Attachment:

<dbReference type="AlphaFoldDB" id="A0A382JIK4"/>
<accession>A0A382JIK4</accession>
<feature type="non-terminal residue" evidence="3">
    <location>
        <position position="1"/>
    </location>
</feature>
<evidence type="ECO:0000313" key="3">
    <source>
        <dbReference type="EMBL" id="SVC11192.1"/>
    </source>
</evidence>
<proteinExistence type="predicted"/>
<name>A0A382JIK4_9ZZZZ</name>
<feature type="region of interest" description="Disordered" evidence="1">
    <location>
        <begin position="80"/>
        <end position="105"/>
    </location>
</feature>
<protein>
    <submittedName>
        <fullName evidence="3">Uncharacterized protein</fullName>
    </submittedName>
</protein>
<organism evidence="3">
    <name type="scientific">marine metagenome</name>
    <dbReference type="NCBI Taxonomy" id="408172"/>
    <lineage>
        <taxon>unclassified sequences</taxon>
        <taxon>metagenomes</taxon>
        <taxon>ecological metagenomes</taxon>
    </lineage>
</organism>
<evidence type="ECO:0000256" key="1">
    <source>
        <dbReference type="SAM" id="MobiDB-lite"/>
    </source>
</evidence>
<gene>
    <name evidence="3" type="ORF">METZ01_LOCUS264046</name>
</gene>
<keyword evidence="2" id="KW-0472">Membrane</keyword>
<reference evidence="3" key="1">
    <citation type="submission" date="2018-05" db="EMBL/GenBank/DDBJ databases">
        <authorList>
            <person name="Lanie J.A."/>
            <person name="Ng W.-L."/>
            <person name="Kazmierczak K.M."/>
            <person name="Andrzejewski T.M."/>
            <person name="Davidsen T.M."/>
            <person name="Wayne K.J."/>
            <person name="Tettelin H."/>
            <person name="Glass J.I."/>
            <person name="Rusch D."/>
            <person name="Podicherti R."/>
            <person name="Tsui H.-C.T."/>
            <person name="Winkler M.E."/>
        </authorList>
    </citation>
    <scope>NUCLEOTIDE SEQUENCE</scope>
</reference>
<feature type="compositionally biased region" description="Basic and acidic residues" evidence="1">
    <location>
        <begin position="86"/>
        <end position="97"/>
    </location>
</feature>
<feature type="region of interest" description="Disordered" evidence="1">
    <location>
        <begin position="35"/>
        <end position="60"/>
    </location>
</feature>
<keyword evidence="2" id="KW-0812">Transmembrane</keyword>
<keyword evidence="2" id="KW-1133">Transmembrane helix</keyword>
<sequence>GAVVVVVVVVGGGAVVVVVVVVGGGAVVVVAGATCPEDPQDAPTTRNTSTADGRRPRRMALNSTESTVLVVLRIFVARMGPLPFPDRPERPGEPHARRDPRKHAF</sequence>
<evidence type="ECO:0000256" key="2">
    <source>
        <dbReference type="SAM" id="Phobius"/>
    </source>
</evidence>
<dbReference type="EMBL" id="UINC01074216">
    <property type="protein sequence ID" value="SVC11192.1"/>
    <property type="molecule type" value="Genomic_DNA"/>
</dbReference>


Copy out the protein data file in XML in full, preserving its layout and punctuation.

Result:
<dbReference type="AlphaFoldDB" id="A0A382JIK4"/>
<accession>A0A382JIK4</accession>
<feature type="non-terminal residue" evidence="3">
    <location>
        <position position="1"/>
    </location>
</feature>
<evidence type="ECO:0000313" key="3">
    <source>
        <dbReference type="EMBL" id="SVC11192.1"/>
    </source>
</evidence>
<proteinExistence type="predicted"/>
<name>A0A382JIK4_9ZZZZ</name>
<feature type="region of interest" description="Disordered" evidence="1">
    <location>
        <begin position="80"/>
        <end position="105"/>
    </location>
</feature>
<protein>
    <submittedName>
        <fullName evidence="3">Uncharacterized protein</fullName>
    </submittedName>
</protein>
<organism evidence="3">
    <name type="scientific">marine metagenome</name>
    <dbReference type="NCBI Taxonomy" id="408172"/>
    <lineage>
        <taxon>unclassified sequences</taxon>
        <taxon>metagenomes</taxon>
        <taxon>ecological metagenomes</taxon>
    </lineage>
</organism>
<evidence type="ECO:0000256" key="1">
    <source>
        <dbReference type="SAM" id="MobiDB-lite"/>
    </source>
</evidence>
<gene>
    <name evidence="3" type="ORF">METZ01_LOCUS264046</name>
</gene>
<keyword evidence="2" id="KW-0472">Membrane</keyword>
<reference evidence="3" key="1">
    <citation type="submission" date="2018-05" db="EMBL/GenBank/DDBJ databases">
        <authorList>
            <person name="Lanie J.A."/>
            <person name="Ng W.-L."/>
            <person name="Kazmierczak K.M."/>
            <person name="Andrzejewski T.M."/>
            <person name="Davidsen T.M."/>
            <person name="Wayne K.J."/>
            <person name="Tettelin H."/>
            <person name="Glass J.I."/>
            <person name="Rusch D."/>
            <person name="Podicherti R."/>
            <person name="Tsui H.-C.T."/>
            <person name="Winkler M.E."/>
        </authorList>
    </citation>
    <scope>NUCLEOTIDE SEQUENCE</scope>
</reference>
<feature type="compositionally biased region" description="Basic and acidic residues" evidence="1">
    <location>
        <begin position="86"/>
        <end position="97"/>
    </location>
</feature>
<feature type="region of interest" description="Disordered" evidence="1">
    <location>
        <begin position="35"/>
        <end position="60"/>
    </location>
</feature>
<keyword evidence="2" id="KW-0812">Transmembrane</keyword>
<keyword evidence="2" id="KW-1133">Transmembrane helix</keyword>
<sequence>GAVVVVVVVVGGGAVVVVVVVVGGGAVVVVAGATCPEDPQDAPTTRNTSTADGRRPRRMALNSTESTVLVVLRIFVARMGPLPFPDRPERPGEPHARRDPRKHAF</sequence>
<evidence type="ECO:0000256" key="2">
    <source>
        <dbReference type="SAM" id="Phobius"/>
    </source>
</evidence>
<dbReference type="EMBL" id="UINC01074216">
    <property type="protein sequence ID" value="SVC11192.1"/>
    <property type="molecule type" value="Genomic_DNA"/>
</dbReference>